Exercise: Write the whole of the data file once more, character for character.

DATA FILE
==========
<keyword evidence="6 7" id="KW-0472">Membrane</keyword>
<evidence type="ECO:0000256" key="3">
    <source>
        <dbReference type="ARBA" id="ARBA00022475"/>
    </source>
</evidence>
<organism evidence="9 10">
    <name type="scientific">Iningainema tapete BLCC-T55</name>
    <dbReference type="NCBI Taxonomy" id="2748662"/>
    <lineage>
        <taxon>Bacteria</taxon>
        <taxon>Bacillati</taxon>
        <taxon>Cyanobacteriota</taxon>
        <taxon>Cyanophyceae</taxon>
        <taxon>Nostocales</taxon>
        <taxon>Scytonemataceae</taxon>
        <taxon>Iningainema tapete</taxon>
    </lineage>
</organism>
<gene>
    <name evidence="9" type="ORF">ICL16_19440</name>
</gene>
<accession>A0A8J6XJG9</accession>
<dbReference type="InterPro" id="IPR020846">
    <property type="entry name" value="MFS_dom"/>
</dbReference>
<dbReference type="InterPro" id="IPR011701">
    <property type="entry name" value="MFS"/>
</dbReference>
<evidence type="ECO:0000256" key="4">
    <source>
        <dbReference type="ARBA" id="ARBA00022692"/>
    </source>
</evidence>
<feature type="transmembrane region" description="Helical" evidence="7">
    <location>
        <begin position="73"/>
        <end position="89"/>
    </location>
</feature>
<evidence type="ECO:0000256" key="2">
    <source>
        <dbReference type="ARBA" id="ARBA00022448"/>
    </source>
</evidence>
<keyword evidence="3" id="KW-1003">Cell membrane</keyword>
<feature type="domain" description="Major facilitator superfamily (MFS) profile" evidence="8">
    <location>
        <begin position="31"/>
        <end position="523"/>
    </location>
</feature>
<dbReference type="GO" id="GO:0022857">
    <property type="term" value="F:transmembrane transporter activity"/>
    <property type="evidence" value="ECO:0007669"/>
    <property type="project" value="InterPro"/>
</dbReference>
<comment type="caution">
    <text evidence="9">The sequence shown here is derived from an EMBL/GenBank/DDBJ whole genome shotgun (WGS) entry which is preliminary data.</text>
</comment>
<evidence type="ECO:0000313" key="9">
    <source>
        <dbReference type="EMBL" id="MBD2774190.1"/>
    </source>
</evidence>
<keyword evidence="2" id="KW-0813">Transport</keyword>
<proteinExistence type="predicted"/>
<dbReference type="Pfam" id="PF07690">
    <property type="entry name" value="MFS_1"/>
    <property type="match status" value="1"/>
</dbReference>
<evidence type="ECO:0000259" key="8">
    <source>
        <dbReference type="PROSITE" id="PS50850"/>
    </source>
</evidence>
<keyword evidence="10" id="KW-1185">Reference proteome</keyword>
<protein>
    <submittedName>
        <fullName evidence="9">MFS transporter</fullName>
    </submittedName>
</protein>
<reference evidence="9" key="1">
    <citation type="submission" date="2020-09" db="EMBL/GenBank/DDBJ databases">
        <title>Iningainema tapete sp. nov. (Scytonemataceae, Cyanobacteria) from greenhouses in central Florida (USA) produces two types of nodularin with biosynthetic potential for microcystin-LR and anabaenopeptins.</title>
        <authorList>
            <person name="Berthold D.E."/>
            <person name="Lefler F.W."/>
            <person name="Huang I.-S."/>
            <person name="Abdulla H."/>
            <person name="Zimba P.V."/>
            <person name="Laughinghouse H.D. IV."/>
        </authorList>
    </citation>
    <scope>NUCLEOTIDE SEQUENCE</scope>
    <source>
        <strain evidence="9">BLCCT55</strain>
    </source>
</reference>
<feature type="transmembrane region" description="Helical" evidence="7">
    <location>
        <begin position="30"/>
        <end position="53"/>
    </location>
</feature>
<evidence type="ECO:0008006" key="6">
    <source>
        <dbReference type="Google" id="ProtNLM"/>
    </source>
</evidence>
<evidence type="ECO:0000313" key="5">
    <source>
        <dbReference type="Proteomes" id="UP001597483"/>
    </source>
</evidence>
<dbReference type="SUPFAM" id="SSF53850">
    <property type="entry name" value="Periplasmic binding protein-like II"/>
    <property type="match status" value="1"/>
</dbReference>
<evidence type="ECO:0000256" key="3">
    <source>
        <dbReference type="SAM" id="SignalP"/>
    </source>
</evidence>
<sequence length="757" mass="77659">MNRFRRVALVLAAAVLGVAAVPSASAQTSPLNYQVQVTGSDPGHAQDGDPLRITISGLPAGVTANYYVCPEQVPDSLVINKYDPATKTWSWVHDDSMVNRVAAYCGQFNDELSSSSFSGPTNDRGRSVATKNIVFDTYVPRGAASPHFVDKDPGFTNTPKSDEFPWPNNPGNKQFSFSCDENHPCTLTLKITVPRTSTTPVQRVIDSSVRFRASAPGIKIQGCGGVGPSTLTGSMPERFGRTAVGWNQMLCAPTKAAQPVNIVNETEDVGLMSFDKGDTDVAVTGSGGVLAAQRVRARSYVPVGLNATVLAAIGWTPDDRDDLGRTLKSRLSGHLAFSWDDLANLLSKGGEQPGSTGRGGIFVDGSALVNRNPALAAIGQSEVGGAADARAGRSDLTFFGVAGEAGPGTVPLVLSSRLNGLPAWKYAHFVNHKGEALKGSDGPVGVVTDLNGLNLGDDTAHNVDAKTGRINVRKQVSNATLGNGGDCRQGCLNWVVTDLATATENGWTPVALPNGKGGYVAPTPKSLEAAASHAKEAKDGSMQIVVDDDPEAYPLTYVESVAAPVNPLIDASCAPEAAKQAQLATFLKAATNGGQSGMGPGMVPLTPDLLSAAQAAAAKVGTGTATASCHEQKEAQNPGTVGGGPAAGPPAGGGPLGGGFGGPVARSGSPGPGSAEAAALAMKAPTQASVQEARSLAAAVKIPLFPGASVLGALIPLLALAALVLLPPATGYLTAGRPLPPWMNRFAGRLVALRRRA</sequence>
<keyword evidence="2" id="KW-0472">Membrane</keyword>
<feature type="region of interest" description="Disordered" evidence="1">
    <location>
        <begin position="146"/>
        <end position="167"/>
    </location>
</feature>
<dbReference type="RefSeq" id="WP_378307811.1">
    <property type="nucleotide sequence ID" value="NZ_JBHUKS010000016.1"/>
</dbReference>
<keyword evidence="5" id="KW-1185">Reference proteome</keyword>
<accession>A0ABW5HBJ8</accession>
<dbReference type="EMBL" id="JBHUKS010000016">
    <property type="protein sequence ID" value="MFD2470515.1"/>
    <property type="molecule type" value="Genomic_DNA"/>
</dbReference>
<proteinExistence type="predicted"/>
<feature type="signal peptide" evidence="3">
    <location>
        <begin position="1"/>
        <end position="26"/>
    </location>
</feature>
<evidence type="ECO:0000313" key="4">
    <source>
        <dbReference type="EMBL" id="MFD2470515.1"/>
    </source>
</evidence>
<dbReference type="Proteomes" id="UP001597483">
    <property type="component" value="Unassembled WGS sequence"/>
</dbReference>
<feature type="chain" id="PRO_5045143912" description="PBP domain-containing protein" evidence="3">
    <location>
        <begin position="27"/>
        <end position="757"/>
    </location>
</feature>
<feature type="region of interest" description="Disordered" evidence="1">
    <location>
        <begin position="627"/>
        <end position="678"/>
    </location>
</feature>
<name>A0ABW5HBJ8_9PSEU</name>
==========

<keyword evidence="6 7" id="KW-0472">Membrane</keyword>
<evidence type="ECO:0000256" key="3">
    <source>
        <dbReference type="ARBA" id="ARBA00022475"/>
    </source>
</evidence>
<organism evidence="9 10">
    <name type="scientific">Iningainema tapete BLCC-T55</name>
    <dbReference type="NCBI Taxonomy" id="2748662"/>
    <lineage>
        <taxon>Bacteria</taxon>
        <taxon>Bacillati</taxon>
        <taxon>Cyanobacteriota</taxon>
        <taxon>Cyanophyceae</taxon>
        <taxon>Nostocales</taxon>
        <taxon>Scytonemataceae</taxon>
        <taxon>Iningainema tapete</taxon>
    </lineage>
</organism>
<gene>
    <name evidence="9" type="ORF">ICL16_19440</name>
</gene>
<accession>A0A8J6XJG9</accession>
<dbReference type="InterPro" id="IPR020846">
    <property type="entry name" value="MFS_dom"/>
</dbReference>
<dbReference type="InterPro" id="IPR011701">
    <property type="entry name" value="MFS"/>
</dbReference>
<evidence type="ECO:0000256" key="4">
    <source>
        <dbReference type="ARBA" id="ARBA00022692"/>
    </source>
</evidence>
<feature type="transmembrane region" description="Helical" evidence="7">
    <location>
        <begin position="73"/>
        <end position="89"/>
    </location>
</feature>
<evidence type="ECO:0000256" key="2">
    <source>
        <dbReference type="ARBA" id="ARBA00022448"/>
    </source>
</evidence>
<keyword evidence="3" id="KW-1003">Cell membrane</keyword>
<feature type="domain" description="Major facilitator superfamily (MFS) profile" evidence="8">
    <location>
        <begin position="31"/>
        <end position="523"/>
    </location>
</feature>
<dbReference type="GO" id="GO:0022857">
    <property type="term" value="F:transmembrane transporter activity"/>
    <property type="evidence" value="ECO:0007669"/>
    <property type="project" value="InterPro"/>
</dbReference>
<comment type="caution">
    <text evidence="9">The sequence shown here is derived from an EMBL/GenBank/DDBJ whole genome shotgun (WGS) entry which is preliminary data.</text>
</comment>
<evidence type="ECO:0000313" key="9">
    <source>
        <dbReference type="EMBL" id="MBD2774190.1"/>
    </source>
</evidence>
<keyword evidence="2" id="KW-0813">Transport</keyword>
<proteinExistence type="predicted"/>
<dbReference type="Pfam" id="PF07690">
    <property type="entry name" value="MFS_1"/>
    <property type="match status" value="1"/>
</dbReference>
<evidence type="ECO:0000259" key="8">
    <source>
        <dbReference type="PROSITE" id="PS50850"/>
    </source>
</evidence>
<keyword evidence="10" id="KW-1185">Reference proteome</keyword>
<protein>
    <submittedName>
        <fullName evidence="9">MFS transporter</fullName>
    </submittedName>
</protein>
<reference evidence="9" key="1">
    <citation type="submission" date="2020-09" db="EMBL/GenBank/DDBJ databases">
        <title>Iningainema tapete sp. nov. (Scytonemataceae, Cyanobacteria) from greenhouses in central Florida (USA) produces two types of nodularin with biosynthetic potential for microcystin-LR and anabaenopeptins.</title>
        <authorList>
            <person name="Berthold D.E."/>
            <person name="Lefler F.W."/>
            <person name="Huang I.-S."/>
            <person name="Abdulla H."/>
            <person name="Zimba P.V."/>
            <person name="Laughinghouse H.D. IV."/>
        </authorList>
    </citation>
    <scope>NUCLEOTIDE SEQUENCE</scope>
    <source>
        <strain evidence="9">BLCCT55</strain>
    </source>
</reference>
<feature type="transmembrane region" description="Helical" evidence="7">
    <location>
        <begin position="30"/>
        <end position="53"/>
    </location>
</feature>
<evidence type="ECO:0008006" key="6">
    <source>
        <dbReference type="Google" id="ProtNLM"/>
    </source>
</evidence>
<evidence type="ECO:0000313" key="5">
    <source>
        <dbReference type="Proteomes" id="UP001597483"/>
    </source>
</evidence>
<dbReference type="SUPFAM" id="SSF53850">
    <property type="entry name" value="Periplasmic binding protein-like II"/>
    <property type="match status" value="1"/>
</dbReference>
<evidence type="ECO:0000256" key="3">
    <source>
        <dbReference type="SAM" id="SignalP"/>
    </source>
</evidence>
<sequence length="757" mass="77659">MNRFRRVALVLAAAVLGVAAVPSASAQTSPLNYQVQVTGSDPGHAQDGDPLRITISGLPAGVTANYYVCPEQVPDSLVINKYDPATKTWSWVHDDSMVNRVAAYCGQFNDELSSSSFSGPTNDRGRSVATKNIVFDTYVPRGAASPHFVDKDPGFTNTPKSDEFPWPNNPGNKQFSFSCDENHPCTLTLKITVPRTSTTPVQRVIDSSVRFRASAPGIKIQGCGGVGPSTLTGSMPERFGRTAVGWNQMLCAPTKAAQPVNIVNETEDVGLMSFDKGDTDVAVTGSGGVLAAQRVRARSYVPVGLNATVLAAIGWTPDDRDDLGRTLKSRLSGHLAFSWDDLANLLSKGGEQPGSTGRGGIFVDGSALVNRNPALAAIGQSEVGGAADARAGRSDLTFFGVAGEAGPGTVPLVLSSRLNGLPAWKYAHFVNHKGEALKGSDGPVGVVTDLNGLNLGDDTAHNVDAKTGRINVRKQVSNATLGNGGDCRQGCLNWVVTDLATATENGWTPVALPNGKGGYVAPTPKSLEAAASHAKEAKDGSMQIVVDDDPEAYPLTYVESVAAPVNPLIDASCAPEAAKQAQLATFLKAATNGGQSGMGPGMVPLTPDLLSAAQAAAAKVGTGTATASCHEQKEAQNPGTVGGGPAAGPPAGGGPLGGGFGGPVARSGSPGPGSAEAAALAMKAPTQASVQEARSLAAAVKIPLFPGASVLGALIPLLALAALVLLPPATGYLTAGRPLPPWMNRFAGRLVALRRRA</sequence>
<keyword evidence="2" id="KW-0472">Membrane</keyword>
<feature type="region of interest" description="Disordered" evidence="1">
    <location>
        <begin position="146"/>
        <end position="167"/>
    </location>
</feature>
<dbReference type="RefSeq" id="WP_378307811.1">
    <property type="nucleotide sequence ID" value="NZ_JBHUKS010000016.1"/>
</dbReference>
<keyword evidence="5" id="KW-1185">Reference proteome</keyword>
<accession>A0ABW5HBJ8</accession>
<dbReference type="EMBL" id="JBHUKS010000016">
    <property type="protein sequence ID" value="MFD2470515.1"/>
    <property type="molecule type" value="Genomic_DNA"/>
</dbReference>
<proteinExistence type="predicted"/>
<feature type="signal peptide" evidence="3">
    <location>
        <begin position="1"/>
        <end position="26"/>
    </location>
</feature>
<evidence type="ECO:0000313" key="4">
    <source>
        <dbReference type="EMBL" id="MFD2470515.1"/>
    </source>
</evidence>
<dbReference type="Proteomes" id="UP001597483">
    <property type="component" value="Unassembled WGS sequence"/>
</dbReference>
<feature type="chain" id="PRO_5045143912" description="PBP domain-containing protein" evidence="3">
    <location>
        <begin position="27"/>
        <end position="757"/>
    </location>
</feature>
<feature type="region of interest" description="Disordered" evidence="1">
    <location>
        <begin position="627"/>
        <end position="678"/>
    </location>
</feature>
<name>A0ABW5HBJ8_9PSEU</name>